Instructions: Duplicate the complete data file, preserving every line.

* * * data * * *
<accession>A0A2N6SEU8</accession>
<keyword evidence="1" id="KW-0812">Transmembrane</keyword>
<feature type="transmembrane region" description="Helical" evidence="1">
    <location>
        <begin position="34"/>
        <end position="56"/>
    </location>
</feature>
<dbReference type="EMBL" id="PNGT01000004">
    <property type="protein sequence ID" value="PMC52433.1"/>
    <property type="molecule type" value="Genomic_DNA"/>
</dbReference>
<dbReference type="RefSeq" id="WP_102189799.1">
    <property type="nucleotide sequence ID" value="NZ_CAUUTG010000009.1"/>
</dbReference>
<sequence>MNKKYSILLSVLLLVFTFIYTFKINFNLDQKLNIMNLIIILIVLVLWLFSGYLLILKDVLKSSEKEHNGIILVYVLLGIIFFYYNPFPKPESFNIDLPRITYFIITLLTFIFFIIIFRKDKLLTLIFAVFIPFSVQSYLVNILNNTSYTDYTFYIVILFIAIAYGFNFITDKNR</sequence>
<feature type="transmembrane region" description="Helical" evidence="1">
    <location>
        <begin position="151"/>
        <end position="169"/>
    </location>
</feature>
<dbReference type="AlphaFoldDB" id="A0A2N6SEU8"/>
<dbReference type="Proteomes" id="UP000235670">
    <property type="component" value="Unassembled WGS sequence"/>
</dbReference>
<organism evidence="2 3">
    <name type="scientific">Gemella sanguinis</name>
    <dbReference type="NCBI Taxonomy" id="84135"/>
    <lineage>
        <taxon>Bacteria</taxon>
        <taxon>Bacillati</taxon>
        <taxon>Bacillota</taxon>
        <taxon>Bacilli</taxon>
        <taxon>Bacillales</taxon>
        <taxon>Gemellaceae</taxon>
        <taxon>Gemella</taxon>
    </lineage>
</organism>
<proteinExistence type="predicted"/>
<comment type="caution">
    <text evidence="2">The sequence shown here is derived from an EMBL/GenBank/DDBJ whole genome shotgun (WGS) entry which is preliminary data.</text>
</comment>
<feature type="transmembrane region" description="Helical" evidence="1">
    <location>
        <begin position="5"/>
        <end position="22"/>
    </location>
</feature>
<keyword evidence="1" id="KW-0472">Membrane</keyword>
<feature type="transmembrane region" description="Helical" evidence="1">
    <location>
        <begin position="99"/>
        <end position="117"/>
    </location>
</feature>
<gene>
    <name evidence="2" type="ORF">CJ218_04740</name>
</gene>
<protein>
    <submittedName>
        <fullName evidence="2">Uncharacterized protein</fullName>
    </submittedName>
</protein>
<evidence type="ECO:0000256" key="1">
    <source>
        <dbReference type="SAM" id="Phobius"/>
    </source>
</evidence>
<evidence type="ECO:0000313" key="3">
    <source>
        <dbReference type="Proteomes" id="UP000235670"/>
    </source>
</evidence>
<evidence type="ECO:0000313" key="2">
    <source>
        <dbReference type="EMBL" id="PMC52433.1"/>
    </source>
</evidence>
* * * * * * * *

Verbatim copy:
<accession>A0A2N6SEU8</accession>
<keyword evidence="1" id="KW-0812">Transmembrane</keyword>
<feature type="transmembrane region" description="Helical" evidence="1">
    <location>
        <begin position="34"/>
        <end position="56"/>
    </location>
</feature>
<dbReference type="EMBL" id="PNGT01000004">
    <property type="protein sequence ID" value="PMC52433.1"/>
    <property type="molecule type" value="Genomic_DNA"/>
</dbReference>
<dbReference type="RefSeq" id="WP_102189799.1">
    <property type="nucleotide sequence ID" value="NZ_CAUUTG010000009.1"/>
</dbReference>
<sequence>MNKKYSILLSVLLLVFTFIYTFKINFNLDQKLNIMNLIIILIVLVLWLFSGYLLILKDVLKSSEKEHNGIILVYVLLGIIFFYYNPFPKPESFNIDLPRITYFIITLLTFIFFIIIFRKDKLLTLIFAVFIPFSVQSYLVNILNNTSYTDYTFYIVILFIAIAYGFNFITDKNR</sequence>
<feature type="transmembrane region" description="Helical" evidence="1">
    <location>
        <begin position="151"/>
        <end position="169"/>
    </location>
</feature>
<dbReference type="AlphaFoldDB" id="A0A2N6SEU8"/>
<dbReference type="Proteomes" id="UP000235670">
    <property type="component" value="Unassembled WGS sequence"/>
</dbReference>
<organism evidence="2 3">
    <name type="scientific">Gemella sanguinis</name>
    <dbReference type="NCBI Taxonomy" id="84135"/>
    <lineage>
        <taxon>Bacteria</taxon>
        <taxon>Bacillati</taxon>
        <taxon>Bacillota</taxon>
        <taxon>Bacilli</taxon>
        <taxon>Bacillales</taxon>
        <taxon>Gemellaceae</taxon>
        <taxon>Gemella</taxon>
    </lineage>
</organism>
<proteinExistence type="predicted"/>
<comment type="caution">
    <text evidence="2">The sequence shown here is derived from an EMBL/GenBank/DDBJ whole genome shotgun (WGS) entry which is preliminary data.</text>
</comment>
<feature type="transmembrane region" description="Helical" evidence="1">
    <location>
        <begin position="5"/>
        <end position="22"/>
    </location>
</feature>
<keyword evidence="1" id="KW-0472">Membrane</keyword>
<feature type="transmembrane region" description="Helical" evidence="1">
    <location>
        <begin position="99"/>
        <end position="117"/>
    </location>
</feature>
<gene>
    <name evidence="2" type="ORF">CJ218_04740</name>
</gene>
<protein>
    <submittedName>
        <fullName evidence="2">Uncharacterized protein</fullName>
    </submittedName>
</protein>
<evidence type="ECO:0000256" key="1">
    <source>
        <dbReference type="SAM" id="Phobius"/>
    </source>
</evidence>
<evidence type="ECO:0000313" key="3">
    <source>
        <dbReference type="Proteomes" id="UP000235670"/>
    </source>
</evidence>
<evidence type="ECO:0000313" key="2">
    <source>
        <dbReference type="EMBL" id="PMC52433.1"/>
    </source>
</evidence>